Michele Khol has always had a passion for working with service dogs. And when her son joined the Naval Academy in 2010, she shifted gears to working with veterans in the service dog lane.
“I have been working with service dogs for 19 years,” says Khol. “I first volunteered for 11 years with Guiding Eyes for the Blind, but I come from a military family, so when our son went into the Navy, I made the decision to start looking into working with an organization that aided in helping veterans.”
Khol spent the next six and a half years helping develop their training program before ultimately deciding she wanted to start her own nonprofit assisting veterans.
And thus, MK9s Service Dogs was born.
About MK9s Service Dogs
MK9s matches a qualified veteran with a puppy who is then trained over the next 18 months for their veteran’s specific needs.
Depending on what those needs are, MK9s can train the puppies for mobility assistance, retrievals—whether that be medication or water—or alerting for nightmares and anxiety attacks.
You can see firsthand the impact these puppies are making in these veterans’ lives.
“One of our veterans just flew for the first time by himself down to visit his daughter, and he only felt like he could do that because of his service dog,” shares Khol. “And another one of our veterans just traveled to Aruba with his dog with his family on vacation for the first time.”
Stories like these are what makes this work so rewarding for Khol and the other volunteers.
“Just witnessing the growth and seeing a veteran who hasn’t smiled in years smile while working with their puppy is amazing,” says Khol. “It’s the veterans being able to go back out and live the life that they want to live. The fact that we have a role in that is just very special.”
What Sets MK9s Apart
There are two things that set MK9s apart from other veteran-centered service dog organizations, says Khol.
For one, it is a 100-percent volunteer-based organization.
“We have no paid staff at all,” Khol says. “All admin functions, dog training, mentors, and donated time are voluntary. They all volunteer simply because they’re passionate about the mission of helping veterans and working with dogs.”
The second thing that sets them apart is their process for matching a veteran with a puppy.
“When someone applies, they go through a vetting process, and once approved, we go out and select a puppy specifically for that veteran,” explains Khol.
The veterans begin working with their puppy at just eight weeks of age.
“We believe by doing this, that we’re giving veterans 18-plus months of hope and encouragement as they’re continuing on their recovery journey and growing alongside their puppy,” Khol says.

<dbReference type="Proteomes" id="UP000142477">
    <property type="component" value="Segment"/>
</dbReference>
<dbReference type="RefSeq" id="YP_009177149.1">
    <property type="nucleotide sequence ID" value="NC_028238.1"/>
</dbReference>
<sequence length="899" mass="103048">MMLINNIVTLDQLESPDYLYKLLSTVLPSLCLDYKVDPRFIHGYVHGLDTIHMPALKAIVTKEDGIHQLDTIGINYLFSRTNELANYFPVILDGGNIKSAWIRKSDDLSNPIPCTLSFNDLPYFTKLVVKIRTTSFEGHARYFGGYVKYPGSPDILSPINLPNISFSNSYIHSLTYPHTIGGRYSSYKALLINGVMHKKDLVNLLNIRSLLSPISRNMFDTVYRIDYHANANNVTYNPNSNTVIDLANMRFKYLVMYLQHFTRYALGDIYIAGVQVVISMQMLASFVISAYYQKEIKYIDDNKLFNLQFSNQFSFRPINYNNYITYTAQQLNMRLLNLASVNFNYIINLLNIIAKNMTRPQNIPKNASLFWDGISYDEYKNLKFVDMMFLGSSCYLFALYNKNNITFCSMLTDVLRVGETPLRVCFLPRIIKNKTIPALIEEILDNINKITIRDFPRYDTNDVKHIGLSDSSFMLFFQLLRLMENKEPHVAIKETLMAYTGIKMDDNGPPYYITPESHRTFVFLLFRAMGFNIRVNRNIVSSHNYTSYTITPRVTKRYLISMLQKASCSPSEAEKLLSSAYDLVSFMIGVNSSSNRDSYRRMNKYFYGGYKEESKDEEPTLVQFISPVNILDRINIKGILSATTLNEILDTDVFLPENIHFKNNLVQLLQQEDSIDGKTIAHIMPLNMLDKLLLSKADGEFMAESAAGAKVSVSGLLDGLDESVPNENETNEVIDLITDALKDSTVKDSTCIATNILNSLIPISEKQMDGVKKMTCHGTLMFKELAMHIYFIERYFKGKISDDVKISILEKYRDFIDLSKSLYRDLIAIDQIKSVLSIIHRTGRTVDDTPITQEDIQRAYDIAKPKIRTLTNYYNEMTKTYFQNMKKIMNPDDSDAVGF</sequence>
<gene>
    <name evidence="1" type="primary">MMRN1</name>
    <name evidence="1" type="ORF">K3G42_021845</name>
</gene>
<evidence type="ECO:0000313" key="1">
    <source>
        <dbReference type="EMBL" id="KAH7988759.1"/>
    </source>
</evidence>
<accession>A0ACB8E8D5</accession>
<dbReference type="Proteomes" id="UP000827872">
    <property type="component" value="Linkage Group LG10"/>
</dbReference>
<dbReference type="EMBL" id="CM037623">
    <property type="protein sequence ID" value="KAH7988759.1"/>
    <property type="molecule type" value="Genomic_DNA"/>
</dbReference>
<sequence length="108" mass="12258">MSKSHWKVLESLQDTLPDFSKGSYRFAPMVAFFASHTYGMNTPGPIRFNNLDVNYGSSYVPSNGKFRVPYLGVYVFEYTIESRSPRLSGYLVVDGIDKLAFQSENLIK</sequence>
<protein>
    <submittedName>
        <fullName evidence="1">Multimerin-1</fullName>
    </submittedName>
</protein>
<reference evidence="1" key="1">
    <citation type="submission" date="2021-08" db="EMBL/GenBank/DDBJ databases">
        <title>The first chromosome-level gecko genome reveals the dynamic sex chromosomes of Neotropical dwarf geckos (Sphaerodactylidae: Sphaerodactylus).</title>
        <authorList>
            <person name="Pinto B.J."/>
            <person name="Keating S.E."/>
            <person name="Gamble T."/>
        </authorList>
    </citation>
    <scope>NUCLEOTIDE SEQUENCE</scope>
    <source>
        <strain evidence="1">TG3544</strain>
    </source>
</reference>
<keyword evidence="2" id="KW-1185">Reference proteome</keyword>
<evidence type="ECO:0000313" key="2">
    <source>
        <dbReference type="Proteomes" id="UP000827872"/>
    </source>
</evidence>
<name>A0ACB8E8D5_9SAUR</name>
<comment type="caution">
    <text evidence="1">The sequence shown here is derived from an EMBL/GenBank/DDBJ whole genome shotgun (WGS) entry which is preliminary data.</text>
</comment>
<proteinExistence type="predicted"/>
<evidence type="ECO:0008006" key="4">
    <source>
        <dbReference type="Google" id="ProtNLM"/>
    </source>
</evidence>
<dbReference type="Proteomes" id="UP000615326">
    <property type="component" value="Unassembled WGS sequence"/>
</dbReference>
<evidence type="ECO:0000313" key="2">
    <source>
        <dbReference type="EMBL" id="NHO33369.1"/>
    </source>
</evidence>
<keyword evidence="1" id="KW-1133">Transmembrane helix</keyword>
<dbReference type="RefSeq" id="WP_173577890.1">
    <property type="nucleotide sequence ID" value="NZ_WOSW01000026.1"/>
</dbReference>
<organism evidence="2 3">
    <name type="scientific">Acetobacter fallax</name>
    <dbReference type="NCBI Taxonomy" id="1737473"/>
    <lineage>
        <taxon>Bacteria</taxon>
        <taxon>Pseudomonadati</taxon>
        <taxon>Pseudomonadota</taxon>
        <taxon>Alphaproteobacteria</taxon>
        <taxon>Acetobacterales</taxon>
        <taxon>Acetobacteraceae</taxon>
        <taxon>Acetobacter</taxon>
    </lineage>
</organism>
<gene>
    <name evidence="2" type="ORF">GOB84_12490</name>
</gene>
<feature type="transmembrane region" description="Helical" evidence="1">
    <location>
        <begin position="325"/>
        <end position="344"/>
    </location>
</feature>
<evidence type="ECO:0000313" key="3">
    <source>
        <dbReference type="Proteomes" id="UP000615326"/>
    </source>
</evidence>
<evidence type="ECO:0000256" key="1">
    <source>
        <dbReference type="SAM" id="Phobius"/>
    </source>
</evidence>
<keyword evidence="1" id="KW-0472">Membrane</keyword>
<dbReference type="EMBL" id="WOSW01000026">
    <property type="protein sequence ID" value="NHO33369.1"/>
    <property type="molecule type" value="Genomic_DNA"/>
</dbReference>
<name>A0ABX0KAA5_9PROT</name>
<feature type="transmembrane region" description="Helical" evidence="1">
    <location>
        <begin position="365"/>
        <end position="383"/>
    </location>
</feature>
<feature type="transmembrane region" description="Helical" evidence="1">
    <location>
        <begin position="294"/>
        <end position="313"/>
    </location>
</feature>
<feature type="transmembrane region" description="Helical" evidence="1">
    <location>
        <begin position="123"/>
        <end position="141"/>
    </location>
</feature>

MK9s has currently placed three dogs since they began, as it takes about two years per dog. However, they are getting ready to graduate a team in November and second team by the end of the year. And there are currently five puppies in training.
All of the MK9 puppies are purpose-bred and have been temperament-tested for suitability as a service dog. They primarily use Labradors, retrievers and German shepherds.
Once a puppy is placed with their veteran, MK9s remains available to assist with any concerns at any point along the way.
“It is very much a family that we have with our veterans,” says Khol. “We’re just expanding their community of support.”
What Are the Requirements?
In order to be approved and matched with a puppy, the applicant must have honorably served in the military; live in a geographical location where MK9s can provide ongoing support (Virginia, DC, Maryland, West Virginia, and Delaware); and be in active counseling for at least six months at the time of applying if any mental health disorders are present. Khol notes that age is not a factor.
“We accept veterans from all generations of the military,” she says.
How to Volunteer or Help
The organization is always looking for more volunteers—especially mentors, or what they like to refer to as “puppy raisers.”
“Our mentors have a tremendous role in the development of their dog because they actually meet the veteran at the beginning and are traveling along with them on their journey,” Khol says. “The puppy is so excited to meet their veteran at the beginning, and it really is a warm-your-heart moment.”
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